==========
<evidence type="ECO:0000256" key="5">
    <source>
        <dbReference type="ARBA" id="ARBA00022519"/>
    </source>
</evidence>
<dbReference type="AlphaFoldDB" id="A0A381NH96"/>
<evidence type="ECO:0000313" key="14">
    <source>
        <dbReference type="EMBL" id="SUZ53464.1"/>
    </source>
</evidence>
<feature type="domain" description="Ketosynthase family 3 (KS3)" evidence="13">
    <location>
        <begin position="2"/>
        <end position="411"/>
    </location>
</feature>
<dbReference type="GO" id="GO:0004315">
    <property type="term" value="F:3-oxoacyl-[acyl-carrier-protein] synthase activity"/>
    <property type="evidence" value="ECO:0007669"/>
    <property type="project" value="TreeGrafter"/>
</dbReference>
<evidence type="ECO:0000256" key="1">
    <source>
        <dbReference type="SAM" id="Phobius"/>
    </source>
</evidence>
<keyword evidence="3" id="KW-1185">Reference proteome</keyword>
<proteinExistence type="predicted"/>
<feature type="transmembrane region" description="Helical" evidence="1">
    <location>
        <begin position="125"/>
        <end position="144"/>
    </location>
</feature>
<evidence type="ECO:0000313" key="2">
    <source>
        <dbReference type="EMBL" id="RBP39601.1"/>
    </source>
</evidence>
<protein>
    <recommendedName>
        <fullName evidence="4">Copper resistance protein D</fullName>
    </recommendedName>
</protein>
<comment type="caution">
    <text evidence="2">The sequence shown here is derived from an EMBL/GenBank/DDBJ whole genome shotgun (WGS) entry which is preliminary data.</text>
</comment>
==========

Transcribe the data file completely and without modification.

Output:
<evidence type="ECO:0000256" key="5">
    <source>
        <dbReference type="ARBA" id="ARBA00022519"/>
    </source>
</evidence>
<dbReference type="AlphaFoldDB" id="A0A381NH96"/>
<evidence type="ECO:0000313" key="14">
    <source>
        <dbReference type="EMBL" id="SUZ53464.1"/>
    </source>
</evidence>
<feature type="domain" description="Ketosynthase family 3 (KS3)" evidence="13">
    <location>
        <begin position="2"/>
        <end position="411"/>
    </location>
</feature>
<dbReference type="GO" id="GO:0004315">
    <property type="term" value="F:3-oxoacyl-[acyl-carrier-protein] synthase activity"/>
    <property type="evidence" value="ECO:0007669"/>
    <property type="project" value="TreeGrafter"/>
</dbReference>
<evidence type="ECO:0000256" key="1">
    <source>
        <dbReference type="SAM" id="Phobius"/>
    </source>
</evidence>
<keyword evidence="3" id="KW-1185">Reference proteome</keyword>
<proteinExistence type="predicted"/>
<feature type="transmembrane region" description="Helical" evidence="1">
    <location>
        <begin position="125"/>
        <end position="144"/>
    </location>
</feature>
<evidence type="ECO:0000313" key="2">
    <source>
        <dbReference type="EMBL" id="RBP39601.1"/>
    </source>
</evidence>
<protein>
    <recommendedName>
        <fullName evidence="4">Copper resistance protein D</fullName>
    </recommendedName>
</protein>
<comment type="caution">
    <text evidence="2">The sequence shown here is derived from an EMBL/GenBank/DDBJ whole genome shotgun (WGS) entry which is preliminary data.</text>
</comment>